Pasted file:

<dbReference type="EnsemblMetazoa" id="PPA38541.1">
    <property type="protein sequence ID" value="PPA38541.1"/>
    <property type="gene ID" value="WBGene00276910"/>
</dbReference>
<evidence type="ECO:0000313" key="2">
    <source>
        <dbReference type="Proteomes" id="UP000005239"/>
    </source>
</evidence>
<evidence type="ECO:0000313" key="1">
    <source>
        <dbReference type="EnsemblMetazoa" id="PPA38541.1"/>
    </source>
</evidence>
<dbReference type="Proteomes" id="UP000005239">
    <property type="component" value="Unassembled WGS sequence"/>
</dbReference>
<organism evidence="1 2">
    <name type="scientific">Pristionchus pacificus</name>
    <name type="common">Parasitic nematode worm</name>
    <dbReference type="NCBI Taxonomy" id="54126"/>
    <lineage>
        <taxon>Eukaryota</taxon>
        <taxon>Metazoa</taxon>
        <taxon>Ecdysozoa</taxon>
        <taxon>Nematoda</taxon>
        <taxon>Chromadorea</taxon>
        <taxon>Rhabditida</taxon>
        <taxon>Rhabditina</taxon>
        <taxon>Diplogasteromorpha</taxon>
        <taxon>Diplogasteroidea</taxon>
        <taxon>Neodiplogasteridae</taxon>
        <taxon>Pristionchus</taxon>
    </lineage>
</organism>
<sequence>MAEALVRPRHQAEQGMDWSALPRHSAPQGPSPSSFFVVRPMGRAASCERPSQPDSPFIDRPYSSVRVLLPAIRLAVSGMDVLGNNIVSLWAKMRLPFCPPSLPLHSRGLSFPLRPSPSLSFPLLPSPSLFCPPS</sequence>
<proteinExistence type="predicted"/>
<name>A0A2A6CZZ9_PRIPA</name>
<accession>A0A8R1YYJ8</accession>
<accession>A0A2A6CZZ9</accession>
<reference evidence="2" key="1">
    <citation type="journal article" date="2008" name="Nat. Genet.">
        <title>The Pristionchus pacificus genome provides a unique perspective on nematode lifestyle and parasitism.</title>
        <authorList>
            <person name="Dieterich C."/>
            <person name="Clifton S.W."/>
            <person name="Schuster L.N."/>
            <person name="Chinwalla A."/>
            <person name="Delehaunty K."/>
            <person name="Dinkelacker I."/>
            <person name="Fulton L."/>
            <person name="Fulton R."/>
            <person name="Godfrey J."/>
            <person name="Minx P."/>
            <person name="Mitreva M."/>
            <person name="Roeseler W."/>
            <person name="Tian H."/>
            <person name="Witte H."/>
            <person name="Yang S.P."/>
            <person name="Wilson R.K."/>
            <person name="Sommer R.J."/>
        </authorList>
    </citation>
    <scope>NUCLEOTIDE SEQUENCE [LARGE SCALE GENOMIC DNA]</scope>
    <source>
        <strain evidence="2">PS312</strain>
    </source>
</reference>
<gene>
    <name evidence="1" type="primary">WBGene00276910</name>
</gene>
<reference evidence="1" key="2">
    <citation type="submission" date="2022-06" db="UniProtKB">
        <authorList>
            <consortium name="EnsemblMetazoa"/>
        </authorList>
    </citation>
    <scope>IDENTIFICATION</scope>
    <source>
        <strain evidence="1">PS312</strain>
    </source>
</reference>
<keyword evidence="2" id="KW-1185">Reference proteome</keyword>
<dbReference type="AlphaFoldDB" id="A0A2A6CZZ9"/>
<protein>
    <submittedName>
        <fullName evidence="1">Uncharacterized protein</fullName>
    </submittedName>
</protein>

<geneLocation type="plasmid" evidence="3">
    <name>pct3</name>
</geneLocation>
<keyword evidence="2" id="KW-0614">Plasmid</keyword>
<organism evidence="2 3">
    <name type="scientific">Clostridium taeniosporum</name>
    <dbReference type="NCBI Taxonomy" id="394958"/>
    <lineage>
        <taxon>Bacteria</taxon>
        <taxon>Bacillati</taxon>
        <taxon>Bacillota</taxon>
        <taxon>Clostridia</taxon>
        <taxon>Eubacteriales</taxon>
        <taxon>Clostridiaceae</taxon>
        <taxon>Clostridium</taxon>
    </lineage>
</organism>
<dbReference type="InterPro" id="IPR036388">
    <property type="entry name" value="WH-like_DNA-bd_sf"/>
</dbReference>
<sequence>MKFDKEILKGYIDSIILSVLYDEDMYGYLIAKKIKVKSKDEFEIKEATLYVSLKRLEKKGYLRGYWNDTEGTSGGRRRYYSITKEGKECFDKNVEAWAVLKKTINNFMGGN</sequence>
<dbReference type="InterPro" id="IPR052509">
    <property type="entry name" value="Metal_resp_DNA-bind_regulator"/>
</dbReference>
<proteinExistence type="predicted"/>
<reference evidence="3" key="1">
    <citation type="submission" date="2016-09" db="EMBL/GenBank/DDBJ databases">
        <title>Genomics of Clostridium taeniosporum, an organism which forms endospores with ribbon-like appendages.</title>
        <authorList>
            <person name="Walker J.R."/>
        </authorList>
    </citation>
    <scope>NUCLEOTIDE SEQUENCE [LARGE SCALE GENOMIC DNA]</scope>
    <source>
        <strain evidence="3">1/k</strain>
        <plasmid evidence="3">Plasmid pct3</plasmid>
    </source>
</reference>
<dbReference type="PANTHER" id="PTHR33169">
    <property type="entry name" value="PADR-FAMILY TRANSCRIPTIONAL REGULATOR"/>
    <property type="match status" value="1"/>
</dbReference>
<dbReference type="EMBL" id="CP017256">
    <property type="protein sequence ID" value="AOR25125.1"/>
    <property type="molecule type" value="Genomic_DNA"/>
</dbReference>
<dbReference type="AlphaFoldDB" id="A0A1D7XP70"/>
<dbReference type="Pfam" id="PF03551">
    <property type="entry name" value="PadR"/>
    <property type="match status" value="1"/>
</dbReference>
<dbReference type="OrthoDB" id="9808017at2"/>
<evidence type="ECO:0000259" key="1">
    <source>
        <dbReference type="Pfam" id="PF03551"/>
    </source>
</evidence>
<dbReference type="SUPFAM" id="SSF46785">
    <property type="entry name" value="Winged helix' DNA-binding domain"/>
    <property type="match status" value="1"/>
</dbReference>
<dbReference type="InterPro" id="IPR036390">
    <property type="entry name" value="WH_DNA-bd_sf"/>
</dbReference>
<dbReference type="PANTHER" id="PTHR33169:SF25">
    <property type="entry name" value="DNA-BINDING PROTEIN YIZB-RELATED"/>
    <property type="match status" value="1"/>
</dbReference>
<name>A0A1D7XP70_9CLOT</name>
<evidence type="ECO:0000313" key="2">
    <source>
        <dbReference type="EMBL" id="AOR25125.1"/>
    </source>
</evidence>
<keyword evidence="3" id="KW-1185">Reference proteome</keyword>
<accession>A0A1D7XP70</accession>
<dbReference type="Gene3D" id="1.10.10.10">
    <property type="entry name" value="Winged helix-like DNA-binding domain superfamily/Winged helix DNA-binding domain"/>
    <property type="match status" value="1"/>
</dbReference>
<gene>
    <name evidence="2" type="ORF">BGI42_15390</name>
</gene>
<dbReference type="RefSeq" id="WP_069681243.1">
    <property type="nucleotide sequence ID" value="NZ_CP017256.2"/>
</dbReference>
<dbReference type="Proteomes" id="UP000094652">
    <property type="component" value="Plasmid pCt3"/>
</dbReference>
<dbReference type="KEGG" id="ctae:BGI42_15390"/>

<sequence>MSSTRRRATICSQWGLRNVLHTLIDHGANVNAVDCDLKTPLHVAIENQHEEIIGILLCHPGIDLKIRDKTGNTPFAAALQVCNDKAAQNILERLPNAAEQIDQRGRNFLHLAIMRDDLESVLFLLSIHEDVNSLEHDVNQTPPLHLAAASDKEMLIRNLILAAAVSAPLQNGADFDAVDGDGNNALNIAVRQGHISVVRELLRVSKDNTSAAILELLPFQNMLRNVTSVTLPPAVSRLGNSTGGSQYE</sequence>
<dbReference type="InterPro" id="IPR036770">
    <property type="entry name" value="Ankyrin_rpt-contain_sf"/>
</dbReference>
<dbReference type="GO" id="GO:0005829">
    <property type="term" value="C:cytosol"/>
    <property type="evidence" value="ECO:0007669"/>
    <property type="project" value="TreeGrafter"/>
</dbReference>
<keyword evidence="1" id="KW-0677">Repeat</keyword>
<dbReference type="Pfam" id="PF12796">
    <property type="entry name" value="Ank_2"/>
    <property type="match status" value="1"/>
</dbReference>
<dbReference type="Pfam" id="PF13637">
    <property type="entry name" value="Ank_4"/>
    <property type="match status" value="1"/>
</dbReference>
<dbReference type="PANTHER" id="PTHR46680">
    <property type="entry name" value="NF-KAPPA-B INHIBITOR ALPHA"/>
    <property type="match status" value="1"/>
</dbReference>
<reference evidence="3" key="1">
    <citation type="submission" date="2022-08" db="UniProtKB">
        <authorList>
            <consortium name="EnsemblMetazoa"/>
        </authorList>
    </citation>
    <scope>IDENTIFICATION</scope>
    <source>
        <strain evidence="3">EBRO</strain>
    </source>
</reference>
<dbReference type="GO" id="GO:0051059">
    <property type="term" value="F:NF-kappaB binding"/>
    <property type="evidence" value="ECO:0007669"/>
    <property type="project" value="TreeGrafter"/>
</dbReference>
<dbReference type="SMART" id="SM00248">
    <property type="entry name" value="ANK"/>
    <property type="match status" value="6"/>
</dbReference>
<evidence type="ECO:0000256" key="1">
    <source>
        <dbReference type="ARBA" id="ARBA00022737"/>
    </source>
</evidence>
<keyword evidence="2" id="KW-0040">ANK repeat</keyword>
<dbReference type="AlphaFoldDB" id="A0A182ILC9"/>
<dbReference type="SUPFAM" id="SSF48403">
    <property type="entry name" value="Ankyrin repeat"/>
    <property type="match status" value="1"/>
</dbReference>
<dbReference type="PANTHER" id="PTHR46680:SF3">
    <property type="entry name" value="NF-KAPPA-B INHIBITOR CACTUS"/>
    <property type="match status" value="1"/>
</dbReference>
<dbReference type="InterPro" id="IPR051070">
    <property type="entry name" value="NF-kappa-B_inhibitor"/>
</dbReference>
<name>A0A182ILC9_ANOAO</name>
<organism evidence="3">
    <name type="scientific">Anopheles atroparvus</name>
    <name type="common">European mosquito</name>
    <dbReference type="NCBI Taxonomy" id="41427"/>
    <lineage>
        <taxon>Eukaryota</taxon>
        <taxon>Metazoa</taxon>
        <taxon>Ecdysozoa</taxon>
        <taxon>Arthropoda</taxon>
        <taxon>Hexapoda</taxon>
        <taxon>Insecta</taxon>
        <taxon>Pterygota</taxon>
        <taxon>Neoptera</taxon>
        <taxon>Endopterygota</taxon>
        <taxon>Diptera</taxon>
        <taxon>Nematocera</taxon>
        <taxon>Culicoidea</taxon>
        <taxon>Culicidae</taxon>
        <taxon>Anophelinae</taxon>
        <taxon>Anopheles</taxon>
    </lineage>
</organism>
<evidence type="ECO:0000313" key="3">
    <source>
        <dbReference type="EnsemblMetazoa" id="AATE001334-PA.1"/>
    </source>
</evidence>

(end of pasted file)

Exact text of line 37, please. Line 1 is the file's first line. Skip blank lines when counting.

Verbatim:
<proteinExistence type="predicted"/>